Jett Lawrence clinches 250SX title as 450 leader Eli Tomac struggles to 7th

Two Supercross titles were up for grabs last weekend in Foxborough, but while one champion elect got the job done, the other struggled.

Jett Lawrence does a burnout after winning 2022 250SX East title in Foxborough. - Honda Racing Corporation.

BOTH Jett Lawrence and Eli Tomac had a chance to wrap up their respective championships at Supercross’ third-last race of the year in Foxborough, but only the former got it done.

Since Foxborough was the penultimate round of the 250SX East series for 2022, Lawrence’s chances of wrapping up the title compared to Eli Tomac’s in the 450SX class were much greater, just mathematically speaking. 

Whereas Tomac went into Foxborough knowing that if he dropped more than one point to Jason Anderson on the night, the title would go on, Lawrence knew that RJ Hampshire would have to take over 20 points out of him to keep the 250SX East title chase rumbling on to the season finale in Salt Lake City next month. 

The two different scenarios for the two points leaders were reflected in their riding. Lawrence sat behind eventual winner Austin Forkner for almost the whole race, and even tried to pass the Pro Circuit Kawasaki rider, before settling for second. 

On the other hand, Tomac started the race at the front, and was challenging Cooper Webb for the lead when Jason Anderson block-passed him in the first turn after the finish. Tomac stalled the bike when Anderson passed him, and dropped to fourth. From there, you expect him to fight forwards, but instead he slipped backwards and ended the night in seventh, while Anderson went on to win his fifth 450SX race of the year. 

In the context of Eli Tomac’s whole career, a strange night where he goes from having speed to win the race to eventually finishing in a subdued seventh is not totally anomalous. But in the context of 2022, it absolutely is. 

The week before Foxborough, in Atlanta, Tomac had fallen back at the start before charging forwards to finish second at the flag. He put his early lack of pace down to a suspected continuation of a bike issue that had first appeared in the heat race earlier that day, and his final result meant that all was forgiven, and he still went to Foxborough with the title in his grasp.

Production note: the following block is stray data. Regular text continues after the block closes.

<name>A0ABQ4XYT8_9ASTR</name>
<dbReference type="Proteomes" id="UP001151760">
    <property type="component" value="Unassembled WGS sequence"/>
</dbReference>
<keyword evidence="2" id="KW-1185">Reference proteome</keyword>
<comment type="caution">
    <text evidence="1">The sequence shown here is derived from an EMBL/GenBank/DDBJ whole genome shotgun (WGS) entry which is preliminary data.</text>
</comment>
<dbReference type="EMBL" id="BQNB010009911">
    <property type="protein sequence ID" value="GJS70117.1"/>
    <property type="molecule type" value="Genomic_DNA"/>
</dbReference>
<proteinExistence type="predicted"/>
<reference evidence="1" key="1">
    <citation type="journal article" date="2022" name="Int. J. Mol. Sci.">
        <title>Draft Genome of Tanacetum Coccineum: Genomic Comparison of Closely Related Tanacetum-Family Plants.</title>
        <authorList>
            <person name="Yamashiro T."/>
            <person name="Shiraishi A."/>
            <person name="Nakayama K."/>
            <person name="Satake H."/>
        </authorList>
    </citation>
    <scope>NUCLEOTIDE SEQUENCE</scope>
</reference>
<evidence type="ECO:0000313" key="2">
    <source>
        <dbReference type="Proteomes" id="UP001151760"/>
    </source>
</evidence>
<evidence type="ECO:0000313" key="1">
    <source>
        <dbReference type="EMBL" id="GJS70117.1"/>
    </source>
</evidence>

But, Foxborough seemed different. There was no complaint of a bike issue, and in fact Tomac put his seventh place down to “playing it safe.” 
He said, “It was a tough track, one of the tougher ones that we’ve had, to where the jumps and the bottom of the transitions were just really tough to ride, period. It was a track I didn’t want to take a whole lot of risk on. We’re still in a really good spot for points, and we’ll go clinch it next week in Denver.”

Ordinarily, this would be an ‘off race’ for Tomac, but perhaps he simply did the right thing in the circumstances. After he slipped back to fourth, he understood that Jason Anderson was in the mood to race him hard that day, and behind him were the likes of Malcolm Stewart and Justin Barcia, who are not afraid to put a tough pass on a rival. 

That’s not to say that every factory 450 rider out there ( there are not many of those left at this point in the series, anyway) wanted to clean Tomac out on his first chance to clinch the title, but when racing on the limit there are inherent risks, and when the track is sketchy (Foxborough featured powdery dirt with a lot of rocks) it is certainly possible to argue that the last place you want to be is in front of a rider who has something to gain, when you only have everything to lose.